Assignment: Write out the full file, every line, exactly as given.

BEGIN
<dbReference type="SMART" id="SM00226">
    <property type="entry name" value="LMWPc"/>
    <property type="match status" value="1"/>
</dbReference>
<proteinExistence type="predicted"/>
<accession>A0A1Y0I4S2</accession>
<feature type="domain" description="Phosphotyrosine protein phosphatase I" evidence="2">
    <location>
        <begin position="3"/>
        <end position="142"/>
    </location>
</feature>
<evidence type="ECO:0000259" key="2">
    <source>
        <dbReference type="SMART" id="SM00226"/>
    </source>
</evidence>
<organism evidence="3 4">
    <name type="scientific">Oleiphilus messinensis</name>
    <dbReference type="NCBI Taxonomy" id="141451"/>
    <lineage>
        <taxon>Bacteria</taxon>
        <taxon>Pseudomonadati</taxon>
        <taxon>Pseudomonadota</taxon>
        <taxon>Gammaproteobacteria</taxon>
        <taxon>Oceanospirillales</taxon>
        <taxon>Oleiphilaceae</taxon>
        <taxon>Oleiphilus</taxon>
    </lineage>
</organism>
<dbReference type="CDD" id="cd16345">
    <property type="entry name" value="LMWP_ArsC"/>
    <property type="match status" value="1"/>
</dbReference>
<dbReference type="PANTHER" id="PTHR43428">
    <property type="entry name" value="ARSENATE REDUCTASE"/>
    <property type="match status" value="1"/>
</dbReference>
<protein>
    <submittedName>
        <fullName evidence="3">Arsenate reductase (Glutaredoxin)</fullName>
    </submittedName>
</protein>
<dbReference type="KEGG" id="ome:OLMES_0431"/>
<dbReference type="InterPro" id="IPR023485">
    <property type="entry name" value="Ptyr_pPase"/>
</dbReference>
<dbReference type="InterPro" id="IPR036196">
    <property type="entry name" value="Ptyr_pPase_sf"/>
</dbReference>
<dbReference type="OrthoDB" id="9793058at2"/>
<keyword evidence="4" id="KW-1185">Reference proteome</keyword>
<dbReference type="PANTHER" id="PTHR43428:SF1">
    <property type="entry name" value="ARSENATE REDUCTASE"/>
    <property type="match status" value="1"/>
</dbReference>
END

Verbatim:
<dbReference type="SMART" id="SM00226">
    <property type="entry name" value="LMWPc"/>
    <property type="match status" value="1"/>
</dbReference>
<proteinExistence type="predicted"/>
<accession>A0A1Y0I4S2</accession>
<feature type="domain" description="Phosphotyrosine protein phosphatase I" evidence="2">
    <location>
        <begin position="3"/>
        <end position="142"/>
    </location>
</feature>
<evidence type="ECO:0000259" key="2">
    <source>
        <dbReference type="SMART" id="SM00226"/>
    </source>
</evidence>
<organism evidence="3 4">
    <name type="scientific">Oleiphilus messinensis</name>
    <dbReference type="NCBI Taxonomy" id="141451"/>
    <lineage>
        <taxon>Bacteria</taxon>
        <taxon>Pseudomonadati</taxon>
        <taxon>Pseudomonadota</taxon>
        <taxon>Gammaproteobacteria</taxon>
        <taxon>Oceanospirillales</taxon>
        <taxon>Oleiphilaceae</taxon>
        <taxon>Oleiphilus</taxon>
    </lineage>
</organism>
<dbReference type="CDD" id="cd16345">
    <property type="entry name" value="LMWP_ArsC"/>
    <property type="match status" value="1"/>
</dbReference>
<dbReference type="PANTHER" id="PTHR43428">
    <property type="entry name" value="ARSENATE REDUCTASE"/>
    <property type="match status" value="1"/>
</dbReference>
<protein>
    <submittedName>
        <fullName evidence="3">Arsenate reductase (Glutaredoxin)</fullName>
    </submittedName>
</protein>
<dbReference type="KEGG" id="ome:OLMES_0431"/>
<dbReference type="InterPro" id="IPR023485">
    <property type="entry name" value="Ptyr_pPase"/>
</dbReference>
<dbReference type="InterPro" id="IPR036196">
    <property type="entry name" value="Ptyr_pPase_sf"/>
</dbReference>
<dbReference type="OrthoDB" id="9793058at2"/>
<keyword evidence="4" id="KW-1185">Reference proteome</keyword>
<dbReference type="PANTHER" id="PTHR43428:SF1">
    <property type="entry name" value="ARSENATE REDUCTASE"/>
    <property type="match status" value="1"/>
</dbReference>